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National debates need third party perspective
Last night, Governor Romney and President Obama faced off in 2012’s first Presidential debate, but absent from the debate were the two main third party candidates: former New Mexico Governor and Libertarian candidate Gary Johnson and Green Party candidate Jill Stein. The barbs exchanged by the two men on stage followed a predictable pattern, with both playing to the middle and reiterating points from the stump speeches along the campaign trail. In this respect, the absence of third party candidates was strongly felt.
Stein and Johnson were barred from the debates because they failed to fully meet the criteria established by the Commission on Presidential Debates. Since 2000, the CPD has required candidates to poll above 15 percent in five selected national polls in order to be featured in the national debates. This is an absurdly high threshold, and one that prevents qualified but relatively unknown (In the latest CNN poll, Stein came in at 2 percent, Johnson at 4 percent) candidates from making an impression with voters. In 1992, Ross Perot participated in the first Presidential debate with between 7 and 9 percent support in national polls. He went on to secure 19 percent of the popular vote. His presence in the debate brought his ideas to a broader audience, shifting the national dialogue and providing a viable third option to voters dissatisfied with the two major parties.
Today, when a wide majority of Americans express disappointment with both the Democratic and Republican parties, the value of third parties in the national debates is self-evident. On a whole set of controversial issues, the Democratic and Republican parties have settled into a silent truce. For example, the broad and unjustified scope of drone attacks in Pakistan goes unquestioned by the Democratic and Republican establishment, but faces deserved skepticism from Stein, and, to a lesser degree, Johnson. Obama’s record on civil liberties—from the National Defense Authorization Act to his administration’s unprecedented war on whistle blowers—has gone unmentioned by the Romney camp. On this point, the debates could benefit from Stein’s perspective in particular.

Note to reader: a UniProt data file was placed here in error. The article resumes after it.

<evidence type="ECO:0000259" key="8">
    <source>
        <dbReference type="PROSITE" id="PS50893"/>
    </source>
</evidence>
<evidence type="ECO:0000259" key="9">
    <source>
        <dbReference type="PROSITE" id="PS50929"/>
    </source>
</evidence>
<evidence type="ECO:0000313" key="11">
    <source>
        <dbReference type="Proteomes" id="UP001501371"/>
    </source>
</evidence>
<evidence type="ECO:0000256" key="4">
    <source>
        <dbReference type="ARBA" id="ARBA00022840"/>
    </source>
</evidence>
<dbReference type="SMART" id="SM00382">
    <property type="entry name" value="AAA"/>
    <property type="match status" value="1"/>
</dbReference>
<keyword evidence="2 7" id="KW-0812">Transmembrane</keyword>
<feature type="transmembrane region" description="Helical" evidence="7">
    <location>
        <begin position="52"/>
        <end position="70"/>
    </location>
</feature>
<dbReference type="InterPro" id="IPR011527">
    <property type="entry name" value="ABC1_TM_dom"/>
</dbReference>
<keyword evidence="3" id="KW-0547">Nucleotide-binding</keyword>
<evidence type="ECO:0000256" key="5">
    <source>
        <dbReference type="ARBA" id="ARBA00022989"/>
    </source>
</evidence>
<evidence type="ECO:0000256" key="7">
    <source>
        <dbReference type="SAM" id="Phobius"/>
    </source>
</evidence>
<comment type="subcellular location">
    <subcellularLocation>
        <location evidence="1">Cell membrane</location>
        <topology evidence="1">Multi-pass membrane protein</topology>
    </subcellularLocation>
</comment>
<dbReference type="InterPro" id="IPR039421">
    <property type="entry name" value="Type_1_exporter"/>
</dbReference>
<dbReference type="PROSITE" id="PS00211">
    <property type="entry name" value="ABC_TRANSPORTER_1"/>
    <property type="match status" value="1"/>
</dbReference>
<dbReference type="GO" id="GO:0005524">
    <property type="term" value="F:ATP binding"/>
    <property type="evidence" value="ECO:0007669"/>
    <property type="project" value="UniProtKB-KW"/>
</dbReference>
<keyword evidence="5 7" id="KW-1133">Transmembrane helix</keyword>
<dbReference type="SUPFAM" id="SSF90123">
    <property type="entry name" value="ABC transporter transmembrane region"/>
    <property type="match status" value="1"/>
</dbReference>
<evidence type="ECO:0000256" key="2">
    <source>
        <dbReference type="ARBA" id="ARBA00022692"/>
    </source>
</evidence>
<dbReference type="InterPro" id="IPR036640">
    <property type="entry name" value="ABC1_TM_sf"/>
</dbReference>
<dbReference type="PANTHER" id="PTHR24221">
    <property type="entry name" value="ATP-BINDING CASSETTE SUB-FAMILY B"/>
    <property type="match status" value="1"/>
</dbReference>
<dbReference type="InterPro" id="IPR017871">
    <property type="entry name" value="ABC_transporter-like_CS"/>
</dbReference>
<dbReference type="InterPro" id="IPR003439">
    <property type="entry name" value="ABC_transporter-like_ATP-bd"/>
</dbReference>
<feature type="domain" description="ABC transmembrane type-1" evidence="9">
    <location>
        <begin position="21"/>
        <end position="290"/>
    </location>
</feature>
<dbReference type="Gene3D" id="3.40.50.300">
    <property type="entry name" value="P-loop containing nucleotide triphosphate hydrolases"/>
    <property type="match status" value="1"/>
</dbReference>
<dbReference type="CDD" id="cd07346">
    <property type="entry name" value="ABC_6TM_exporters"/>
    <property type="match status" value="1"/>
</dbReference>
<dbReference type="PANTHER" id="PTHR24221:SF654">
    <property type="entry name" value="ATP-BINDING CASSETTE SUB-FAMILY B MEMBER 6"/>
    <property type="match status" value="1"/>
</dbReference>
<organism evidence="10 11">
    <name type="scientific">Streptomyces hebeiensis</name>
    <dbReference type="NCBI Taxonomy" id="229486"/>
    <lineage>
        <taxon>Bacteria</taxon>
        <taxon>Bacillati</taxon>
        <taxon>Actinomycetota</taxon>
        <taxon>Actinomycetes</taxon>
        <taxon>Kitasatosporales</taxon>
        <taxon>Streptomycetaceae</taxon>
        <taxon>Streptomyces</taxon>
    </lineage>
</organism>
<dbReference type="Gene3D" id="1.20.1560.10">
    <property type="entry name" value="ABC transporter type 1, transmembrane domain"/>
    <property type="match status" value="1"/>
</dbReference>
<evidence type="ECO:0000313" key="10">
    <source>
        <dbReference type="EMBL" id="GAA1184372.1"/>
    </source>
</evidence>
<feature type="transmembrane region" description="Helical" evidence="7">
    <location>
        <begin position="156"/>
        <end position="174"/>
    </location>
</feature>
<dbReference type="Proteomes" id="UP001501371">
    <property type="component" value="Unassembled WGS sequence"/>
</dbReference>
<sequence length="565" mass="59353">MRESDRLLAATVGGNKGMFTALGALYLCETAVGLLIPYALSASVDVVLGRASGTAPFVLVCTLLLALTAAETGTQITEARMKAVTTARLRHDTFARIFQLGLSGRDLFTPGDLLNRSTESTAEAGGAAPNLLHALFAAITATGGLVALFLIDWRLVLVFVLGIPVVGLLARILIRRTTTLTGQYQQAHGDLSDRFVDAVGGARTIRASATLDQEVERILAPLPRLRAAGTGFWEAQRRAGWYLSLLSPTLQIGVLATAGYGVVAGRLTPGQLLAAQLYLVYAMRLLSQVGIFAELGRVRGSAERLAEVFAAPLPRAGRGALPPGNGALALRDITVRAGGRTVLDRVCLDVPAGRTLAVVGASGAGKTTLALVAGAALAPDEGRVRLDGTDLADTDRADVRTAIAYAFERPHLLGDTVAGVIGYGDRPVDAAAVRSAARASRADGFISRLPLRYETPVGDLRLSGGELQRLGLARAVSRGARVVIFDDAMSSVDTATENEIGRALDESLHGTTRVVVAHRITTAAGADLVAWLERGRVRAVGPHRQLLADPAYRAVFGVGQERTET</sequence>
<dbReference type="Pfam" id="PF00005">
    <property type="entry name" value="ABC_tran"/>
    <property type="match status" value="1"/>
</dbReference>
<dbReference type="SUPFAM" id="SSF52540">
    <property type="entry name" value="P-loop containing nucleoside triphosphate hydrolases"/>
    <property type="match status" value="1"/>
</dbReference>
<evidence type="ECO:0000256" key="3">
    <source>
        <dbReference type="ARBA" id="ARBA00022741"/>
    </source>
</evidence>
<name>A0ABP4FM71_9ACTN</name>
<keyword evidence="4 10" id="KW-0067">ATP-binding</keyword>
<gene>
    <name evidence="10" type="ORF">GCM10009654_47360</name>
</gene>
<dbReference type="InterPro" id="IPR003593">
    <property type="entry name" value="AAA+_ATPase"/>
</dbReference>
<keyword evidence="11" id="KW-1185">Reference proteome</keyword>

Unless they can draw on vast personal wealth, as Perot could, third-party candidates will almost certainly not be able to garner more than 15 percent support going into debates. A more reasonable solution would be to allow candidates polling at a minimum 2 percent support to participate, as long as they have constitutional eligibility and are on the ballot in enough states to conceivably win. The threshold could rise for the later debates, so only candidates who have made a positive impression with voters are allowed to continue. Regardless of exact details, the Commission on Presidential Debates needs to establish criteria that aren’t designed to block alternatives to the mainstream candidates and constrict national debate.